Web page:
Space news stories
A group of scientists have devised a plan to make Mars a little more hospitable to human life.
A computer modeling experiment suggests that we can use a spacecraft to create a magnetic field around Mars, shielding it from the solar wind that’s stripping its thin atmosphere away, oxygen ion by oxygen ion.
This summer, a box the size of an ice chest will journey to the International Space Station (ISS). Once there, it will become the coldest spot in the universe—more than 100 million times colder than deep space itself. The instruments inside the box — an electromagnetic “knife,” lasers, and a vacuum chamber — will slow down gas particles until they are almost motionless, bringing them just a billionth of a degree above absolute zero.
One of the biggest mysteries in physics is why there’s matter in the universe at all. This week, a group of physicists at the world’s largest atom smasher, the Large Hadron Collider, might be closer to an answer: They found that particles in the same family as the protons and neutrons that make up familiar objects behave in a slightly different way from their antimatter counterparts.
One of the highest-resolution maps of dark matter ever created has now been revealed, offering a detailed case for the existence of cold dark matter — sluggish particles that comprise the bulk of matter in the universe.
Three high-energy neutrinos have been spotted traveling in tandem.
The IceCube Neutrino Observatory in Antarctica detected the trio of lilliputian particles on February 17, 2016. This is the first time the experiment has seen a triplet of neutrinos that all seemed to come from the same place in the sky and within 100 seconds of one another.
A group of researchers from the Faculty of Physics at the University of Warsaw has shed new light on the famous paradox of Einstein, Podolsky and Rosen after 80 years. They created a multidimensional entangled state of a single photon and a trillion hot rubidium atoms, and stored this hybrid entanglement in the laboratory for several microseconds
European researchers have detected optical flickering from a distant symbiotic star known as EF Aquilae (EF Aql for short). The new findings, presented Feb. 27 on the arXiv pre-print server, offer important hints on the nature and composition of this binary star.
Mars may have been a wetter place than previously thought, according to research on simulated Martian meteorites conducted, in part, at the Department of Energy’s Lawrence Berkeley National Laboratory (Berkeley Lab).
Shannon Dangle finished her PhD ready to take on a new challenge and set her sights on research to help make Mars colonization possible. But she isn’t pursuing research on rocket fuels or space suits. She’s using synthetic biology to improve biomanufacturing of needed resources using simple inputs like sunlight, water, and CO2.
Every summer for the past 20 years, Pascal Lee has traveled to the remote Canadian Arctic to pretend he’s on Mars. This cold, dry, pockmarked and essentially lifeless environment is one of the closest to the red planet that you can find on Earth—making it a great practice ground for driving Mars rovers.
Such a shield could leave Mars in the relatively protected magnetotail of the magnetic field created by the object, allowing the Red Planet to slowly restore its atmosphere. About 90 percent of Mars’s atmosphere was stripped away by solar particles in the lifetime of the planet, which was likely temperate and had surface water about 3.5 billion years ago.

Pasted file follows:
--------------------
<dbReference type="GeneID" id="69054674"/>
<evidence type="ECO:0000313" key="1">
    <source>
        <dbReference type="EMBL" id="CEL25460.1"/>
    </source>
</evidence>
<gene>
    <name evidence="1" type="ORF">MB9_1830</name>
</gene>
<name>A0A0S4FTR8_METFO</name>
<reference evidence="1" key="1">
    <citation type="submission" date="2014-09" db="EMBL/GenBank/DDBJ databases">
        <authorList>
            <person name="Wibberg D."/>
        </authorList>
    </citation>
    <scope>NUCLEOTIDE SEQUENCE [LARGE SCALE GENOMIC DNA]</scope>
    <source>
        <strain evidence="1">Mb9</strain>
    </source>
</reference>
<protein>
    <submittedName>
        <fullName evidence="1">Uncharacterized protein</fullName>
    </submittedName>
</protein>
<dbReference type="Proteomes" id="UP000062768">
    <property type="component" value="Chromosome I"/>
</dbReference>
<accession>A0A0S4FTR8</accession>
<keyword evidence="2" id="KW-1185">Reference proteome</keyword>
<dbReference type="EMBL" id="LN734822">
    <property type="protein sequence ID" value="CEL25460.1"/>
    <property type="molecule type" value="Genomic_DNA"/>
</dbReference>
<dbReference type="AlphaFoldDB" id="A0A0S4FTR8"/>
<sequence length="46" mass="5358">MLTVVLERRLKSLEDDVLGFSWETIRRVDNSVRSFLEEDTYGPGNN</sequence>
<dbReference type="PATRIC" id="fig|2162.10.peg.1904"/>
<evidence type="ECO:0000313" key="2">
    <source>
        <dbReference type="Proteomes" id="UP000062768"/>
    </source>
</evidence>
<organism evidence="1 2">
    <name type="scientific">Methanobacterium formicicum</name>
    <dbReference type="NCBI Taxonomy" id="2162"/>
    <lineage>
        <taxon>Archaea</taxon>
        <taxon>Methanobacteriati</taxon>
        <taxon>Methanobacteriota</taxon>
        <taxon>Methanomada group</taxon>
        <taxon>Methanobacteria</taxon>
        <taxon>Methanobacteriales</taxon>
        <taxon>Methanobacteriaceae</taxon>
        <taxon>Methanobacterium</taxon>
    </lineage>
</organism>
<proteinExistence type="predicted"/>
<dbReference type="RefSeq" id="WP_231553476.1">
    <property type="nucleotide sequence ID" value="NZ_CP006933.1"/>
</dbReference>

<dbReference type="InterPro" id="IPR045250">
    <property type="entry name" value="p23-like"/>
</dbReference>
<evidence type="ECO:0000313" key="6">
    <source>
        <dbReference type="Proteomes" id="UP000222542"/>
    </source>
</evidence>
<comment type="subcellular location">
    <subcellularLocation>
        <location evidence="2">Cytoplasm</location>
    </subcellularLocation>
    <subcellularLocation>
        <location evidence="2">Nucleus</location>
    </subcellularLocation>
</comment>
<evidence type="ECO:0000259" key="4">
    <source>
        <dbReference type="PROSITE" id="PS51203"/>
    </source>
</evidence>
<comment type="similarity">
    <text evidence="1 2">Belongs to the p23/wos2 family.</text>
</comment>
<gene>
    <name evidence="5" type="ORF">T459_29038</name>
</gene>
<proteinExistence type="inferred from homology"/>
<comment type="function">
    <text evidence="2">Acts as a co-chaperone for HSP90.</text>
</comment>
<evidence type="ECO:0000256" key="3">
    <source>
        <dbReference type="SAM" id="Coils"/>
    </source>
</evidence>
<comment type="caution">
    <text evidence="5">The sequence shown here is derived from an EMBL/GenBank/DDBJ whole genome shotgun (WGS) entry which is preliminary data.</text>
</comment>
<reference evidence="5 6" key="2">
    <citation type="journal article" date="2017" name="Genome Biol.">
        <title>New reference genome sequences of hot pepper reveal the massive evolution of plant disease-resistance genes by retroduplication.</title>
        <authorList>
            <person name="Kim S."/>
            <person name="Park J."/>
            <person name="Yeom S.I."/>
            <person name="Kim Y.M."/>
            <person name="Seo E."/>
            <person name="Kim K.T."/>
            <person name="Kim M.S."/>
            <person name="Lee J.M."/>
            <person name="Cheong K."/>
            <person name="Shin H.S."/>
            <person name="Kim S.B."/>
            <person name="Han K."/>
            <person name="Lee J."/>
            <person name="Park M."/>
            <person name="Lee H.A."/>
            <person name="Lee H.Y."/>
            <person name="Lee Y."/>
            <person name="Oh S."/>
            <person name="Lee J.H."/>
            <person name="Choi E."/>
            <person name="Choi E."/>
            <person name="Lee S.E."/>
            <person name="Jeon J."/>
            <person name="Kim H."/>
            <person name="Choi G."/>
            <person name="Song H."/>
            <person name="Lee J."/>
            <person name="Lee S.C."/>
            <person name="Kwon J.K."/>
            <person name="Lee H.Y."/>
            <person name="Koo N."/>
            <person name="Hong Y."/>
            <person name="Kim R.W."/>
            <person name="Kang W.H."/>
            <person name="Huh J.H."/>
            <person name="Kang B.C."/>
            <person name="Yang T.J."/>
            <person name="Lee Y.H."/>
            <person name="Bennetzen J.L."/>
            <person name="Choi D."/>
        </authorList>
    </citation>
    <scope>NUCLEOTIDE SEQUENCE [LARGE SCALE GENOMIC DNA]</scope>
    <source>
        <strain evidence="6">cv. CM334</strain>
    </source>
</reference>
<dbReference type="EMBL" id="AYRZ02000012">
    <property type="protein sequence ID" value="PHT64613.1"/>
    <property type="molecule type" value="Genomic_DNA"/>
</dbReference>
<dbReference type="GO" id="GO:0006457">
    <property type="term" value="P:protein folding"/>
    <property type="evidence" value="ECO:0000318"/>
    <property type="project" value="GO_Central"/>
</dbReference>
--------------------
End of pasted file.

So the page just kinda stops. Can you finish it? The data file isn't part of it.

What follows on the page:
Mars has many characteristics that put one in mind of Earth. Consider its polar ice caps, which are quite similar to the ones in the Arctic and Antarctic circle. But upon closer examination, Mars’ icy polar regions have numerous features that hint at some unusual processes. Consider the northern polar ice cap, which consists predominantly of frozen water ice, but also a seasonal veneer of frozen carbon dioxide (“dry ice”).
Related: New Mars research shows evidence of a complex mantle beneath the Elysium volcanic province
Volcanoes that belch hydrogen could bump up the number of potentially habitable planets in the universe.
Ramses Ramirez and Lisa Kaltenegger, both of Cornell University, modeled the atmospheres of planets blemished with hydrogen-spewing volcanoes.
Non-stop vomiting, a puffy face and the constant need to pee: Volunteers for a week-long loop around the Moon may be in for a rough ride even if all goes to plan.
In the week that SpaceX announced it would launch two tourists to skirt Earth’s satellite in 2018, experts agreed the health effects would chiefly be minor and short-lived.
Our mighty Sun bathes Earth in a tender glow. Reach overhead on a cloud-free, summer day, and it almost feels like you can catch a few of its caressing rays. While your relaxing efforts will technically be unsuccessful, it should warm your heart to know that scientists have literally caught some of the Sun’s rays. And you know what’s even cooler? There’s a place on Earth where you can actually hold a piece of the Sun!
How do molecules rotate in a solvent? Answering this question is complicated, since molecular rotation is perturbed by a very large number of surrounding atoms. For a long time, large-scale computer simulations have been the main approach to model molecule-solvent interactions.
At the heart of our galaxy, a vast black hole is devouring matter from the dust clouds that surround it. Little by little, expanses of interstellar material are being swallowed up by this voracious galactic carnivore that, in the process, has reached a mass that is 4m times that of our sun.